Date of Birth: 3rd Feb 1955
What institutions did she attend?
- Maria Regina Grade School, Trinidad
- St Joseph’s Convent, Port-of-Spain, Trinidad
- Queen Elizabeth College, University of London, England- BSc in Biochemistry
- The University of the West Indies (UWI), Mona, Jamaica- Bachelor of Medicine, Bachelor of Surgery (MBBS)
- Charing Cross & Westminster Medical School, University of London, England- PhD in Immunology and FRCPath (Immunology)
- United Medical & Dental School, University of London, England- MSc in Medical Immunology
- Thriplow Fellowship to St George’s Hospital, London to participate in developing an antibody used in the treatment of asthma and other allergy-related disorders
- Clinical Medal for Best Performance in the final MBBS examination, Faculty of Medical Sciences, UWI St Augustine Campus
She graduated at the top of the medical studies class while caring for her two children.
She has lived in five countries, taught in four, and visited over 20. She loves to travel.
Caribbean Women in STI
Professor Michele Monteil is a highly respected academic and physician. She has held the positions of Professor and Senior Clinical Lecturer in Immunology, and Head of the Department of Para-Clinical Sciences at the Faculty of Medical Sciences, UWI, St Augustine. She is a Fellow of the Royal College of Pathology specialising in Immunology and Visiting Consultant in Immunology to Sultan Qaboos University, Oman. She also taught and practised for a number of years at Charing Cross & Westminster Medical School, University of London, England. Her research has contributed to the understanding of asthma and other allergy-related diseases, particularly among children in Trinidad and Tobago. She is especially interested in the link between respiratory and cardiovascular disease, and Saharan dust cover.
At present, the levels of asthma in the Caribbean are among the highest in the world. This is especially the case with asthma in children. Many people believe that this is due to high levels of Saharan dust often found in the environment during the dry season. Professor Monteil sought to test this hypothesis by pioneering the search for evidence in her homeland, working with a team of researchers. The results have shown that more children receive asthma treatment when there is a Saharan dust cloud over the country.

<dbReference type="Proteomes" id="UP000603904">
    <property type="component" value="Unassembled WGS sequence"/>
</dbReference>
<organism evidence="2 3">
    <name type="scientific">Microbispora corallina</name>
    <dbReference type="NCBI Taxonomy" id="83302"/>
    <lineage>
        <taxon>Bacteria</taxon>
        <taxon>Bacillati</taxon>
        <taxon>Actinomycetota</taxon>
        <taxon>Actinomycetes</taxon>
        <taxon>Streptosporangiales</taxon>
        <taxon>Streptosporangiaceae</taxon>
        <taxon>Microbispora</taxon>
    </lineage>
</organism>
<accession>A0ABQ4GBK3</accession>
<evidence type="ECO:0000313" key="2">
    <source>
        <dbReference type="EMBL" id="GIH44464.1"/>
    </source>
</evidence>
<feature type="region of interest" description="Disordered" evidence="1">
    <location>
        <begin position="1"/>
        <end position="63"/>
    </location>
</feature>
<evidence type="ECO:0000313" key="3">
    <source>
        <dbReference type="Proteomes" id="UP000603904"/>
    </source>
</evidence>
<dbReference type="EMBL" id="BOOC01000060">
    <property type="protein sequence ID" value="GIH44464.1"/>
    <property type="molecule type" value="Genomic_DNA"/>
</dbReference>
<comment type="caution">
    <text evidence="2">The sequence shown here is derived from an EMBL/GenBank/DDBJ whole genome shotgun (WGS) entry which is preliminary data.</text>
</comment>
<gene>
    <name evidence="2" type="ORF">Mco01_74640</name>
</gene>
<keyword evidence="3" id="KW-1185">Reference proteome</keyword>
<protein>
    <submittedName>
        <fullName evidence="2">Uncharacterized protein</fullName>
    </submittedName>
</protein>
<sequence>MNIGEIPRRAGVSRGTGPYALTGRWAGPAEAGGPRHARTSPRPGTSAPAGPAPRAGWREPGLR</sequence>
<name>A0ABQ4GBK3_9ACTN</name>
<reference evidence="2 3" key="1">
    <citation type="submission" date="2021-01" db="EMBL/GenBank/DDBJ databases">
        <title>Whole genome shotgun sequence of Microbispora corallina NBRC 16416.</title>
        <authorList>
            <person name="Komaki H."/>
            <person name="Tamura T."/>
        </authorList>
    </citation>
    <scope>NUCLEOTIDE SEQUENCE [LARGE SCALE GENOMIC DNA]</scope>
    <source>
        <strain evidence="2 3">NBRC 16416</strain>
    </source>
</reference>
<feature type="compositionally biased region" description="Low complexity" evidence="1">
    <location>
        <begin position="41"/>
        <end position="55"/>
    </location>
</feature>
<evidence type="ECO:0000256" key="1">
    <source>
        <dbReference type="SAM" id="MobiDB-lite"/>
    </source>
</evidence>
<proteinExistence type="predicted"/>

She is also interested in ethnic risk factors for the development of severe forms of dengue infection in the Trinidadian population, and has undertaken collaborative research studies in this area. An outstanding researcher, she has contributed to chapters in two books and many peer-reviewed journal articles. She has also presented at numerous conferences on immunology and epidemiology (the study of factors affecting the health and illness of populations).
Michele Anne Monteil (née Bain) was born on 3rd February, 1955 in London, England but was raised in Trinidad by her grandparents. As a child, she could often be found taking care of others, including the family’s sick puppies. She cannot remember ever wanting to be anything but a doctor. Her interest in immunology was sparked during her bachelor’s degree when she heard lectures on clinical immunology.
Looking forward, she predicts an increased need for medically trained persons to study the impact of climate change on human health. She is hopeful about the future as she sees young people showing more interest in the environment than did persons from her generation. Her advice to students is to, “Do what you love; if you love science, do it well and enjoy the journey.”
What is an immunologist?
An immunologist is a medical scientist who investigates the cause and development of diseases of the immune system, and who also treats or controls these diseases. Such diseases include hypersensitivities, autoimmune disorders, immune deficiencies and transplant rejections. Clinical immunologists treat patients for diseases of the immune system.
Immunologists may study or treat either human or animal patients. They are always on the look out for new ways to
improve the body’s defenses and cure diseases. They may work in biomedical research, healthcare, agriculture or environmental monitoring.
Areas of Specialisation
- Clinical immunology
- Developmental immunology
- Experimental immunology
- Nutritional immunology
- Reproductive immunology
- Transplantation immunology
What do I need to study?
At CSEC and CAPE: Biology, Chemistry, Mathematics
There are different paths to becoming an immunologist depending on which area one wishes to work. A medical degree followed by postdoctoral training in immunology is needed for a physician in immunology. A career in research will require a doctoral degree in immunology after gaining an undergraduate degree in a life science field such as biology, microbiology or biochemistry.
What skills and traits do I need?
- Scientific curiosity
- Research skills
- Desire to help people
- Teamwork skills
- Flexibility and adaptability
- Communication and interpersonal skills
- Paul Ehrlich
- Jean Dausset
- Edward Jenner
- Karl Landsteiner
- Ian Frazer
- Franz Köhler